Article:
In November, 2012, the court ordered the husband to provide the wife with a draft retirement order prepared by a neutral preparer of his choice, but if the wife did not agree with the use of the husband’s neutral preparer, the parties were to go back to the neutral preparer they had chosen in the divorce paperwork. The deadline for deciding whether to use the husband’s choice of a neutral preparer was December 17, 2012. It was the next day, December 18, 2012, that the wife told the husband she was sticking with the original neutral preparer. But the husband would not sign the paperwork that the original neutral preparer required in order to get started, so the wife filed another motion with the court , this time in February 2013, asking that the court authorize its clerk to sign the husband’s name to the fee agreement required by the neutral preparer. The wife also asked for attorney fees.
The court ruled on July 24, 2013, and it was not pretty. The court found that the husband knew that approximately 60 percent of the DROP lump sum payment he received was community property and those monies should have been addressed in the retirement order. Accordingly, the court found that the husband breached the fiduciary duty he owed to the wife under the Family Code.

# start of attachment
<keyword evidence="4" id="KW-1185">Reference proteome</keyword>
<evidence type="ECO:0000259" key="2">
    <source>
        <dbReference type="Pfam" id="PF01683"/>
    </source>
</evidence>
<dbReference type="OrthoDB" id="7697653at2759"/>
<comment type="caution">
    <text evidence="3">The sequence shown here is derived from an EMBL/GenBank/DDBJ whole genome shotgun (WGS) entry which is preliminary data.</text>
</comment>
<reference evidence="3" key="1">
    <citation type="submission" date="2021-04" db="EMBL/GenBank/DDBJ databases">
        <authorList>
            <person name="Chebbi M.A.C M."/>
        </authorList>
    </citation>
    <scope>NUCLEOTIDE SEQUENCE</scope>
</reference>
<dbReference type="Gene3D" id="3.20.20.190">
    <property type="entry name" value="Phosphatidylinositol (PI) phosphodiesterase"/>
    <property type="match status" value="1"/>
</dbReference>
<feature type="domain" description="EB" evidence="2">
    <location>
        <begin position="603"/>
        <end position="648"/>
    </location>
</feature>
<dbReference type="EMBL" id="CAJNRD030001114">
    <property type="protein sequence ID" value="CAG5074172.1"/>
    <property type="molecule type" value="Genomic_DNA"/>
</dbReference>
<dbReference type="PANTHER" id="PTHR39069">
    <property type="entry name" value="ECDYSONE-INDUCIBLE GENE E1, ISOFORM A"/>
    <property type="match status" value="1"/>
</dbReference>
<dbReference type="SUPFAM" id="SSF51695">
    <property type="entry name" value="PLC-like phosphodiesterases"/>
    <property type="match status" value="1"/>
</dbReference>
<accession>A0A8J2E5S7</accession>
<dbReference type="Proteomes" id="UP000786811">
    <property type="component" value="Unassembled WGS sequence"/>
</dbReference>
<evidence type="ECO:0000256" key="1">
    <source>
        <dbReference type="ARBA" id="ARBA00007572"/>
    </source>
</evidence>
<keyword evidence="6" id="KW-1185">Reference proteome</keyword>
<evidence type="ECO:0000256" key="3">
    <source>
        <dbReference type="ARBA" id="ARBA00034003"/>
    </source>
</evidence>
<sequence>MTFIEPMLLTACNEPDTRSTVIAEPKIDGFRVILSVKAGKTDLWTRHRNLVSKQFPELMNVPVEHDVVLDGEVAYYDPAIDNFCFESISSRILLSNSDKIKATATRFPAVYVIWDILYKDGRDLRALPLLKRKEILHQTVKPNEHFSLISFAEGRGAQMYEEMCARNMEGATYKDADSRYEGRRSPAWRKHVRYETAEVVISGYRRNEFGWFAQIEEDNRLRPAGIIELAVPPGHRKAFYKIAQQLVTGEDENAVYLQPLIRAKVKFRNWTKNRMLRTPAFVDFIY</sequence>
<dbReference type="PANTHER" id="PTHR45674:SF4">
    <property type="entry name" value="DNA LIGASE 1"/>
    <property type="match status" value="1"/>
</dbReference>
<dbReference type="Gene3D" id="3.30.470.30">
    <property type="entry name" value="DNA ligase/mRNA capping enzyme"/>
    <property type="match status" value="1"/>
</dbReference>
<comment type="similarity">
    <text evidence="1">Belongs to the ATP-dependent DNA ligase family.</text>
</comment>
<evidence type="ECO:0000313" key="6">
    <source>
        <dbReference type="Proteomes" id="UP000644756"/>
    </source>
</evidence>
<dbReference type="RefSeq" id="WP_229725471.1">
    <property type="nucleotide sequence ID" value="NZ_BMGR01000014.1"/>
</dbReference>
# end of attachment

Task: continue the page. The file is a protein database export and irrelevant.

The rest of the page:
The Court found that the husband’s actions “were malicious as defined by Civil code section 3294, in that he acted with a conscious disregard of (the wife’s) rights. The court also found that the husband’s “actions constituted a fraud within the meaning of Civil code section 3294, in that he concealed material facts with the intention of depriving his ex-wife of her property and legal rights”.
The bottom line was that the court awarded the wife 100 percent of the community interest in the DROP funds, which the court anticipated would be 60 percent of the total amount of the funds, or $158,403.00. Further, the husband was ordered to be solely responsible for any tax liabilities he had already paid.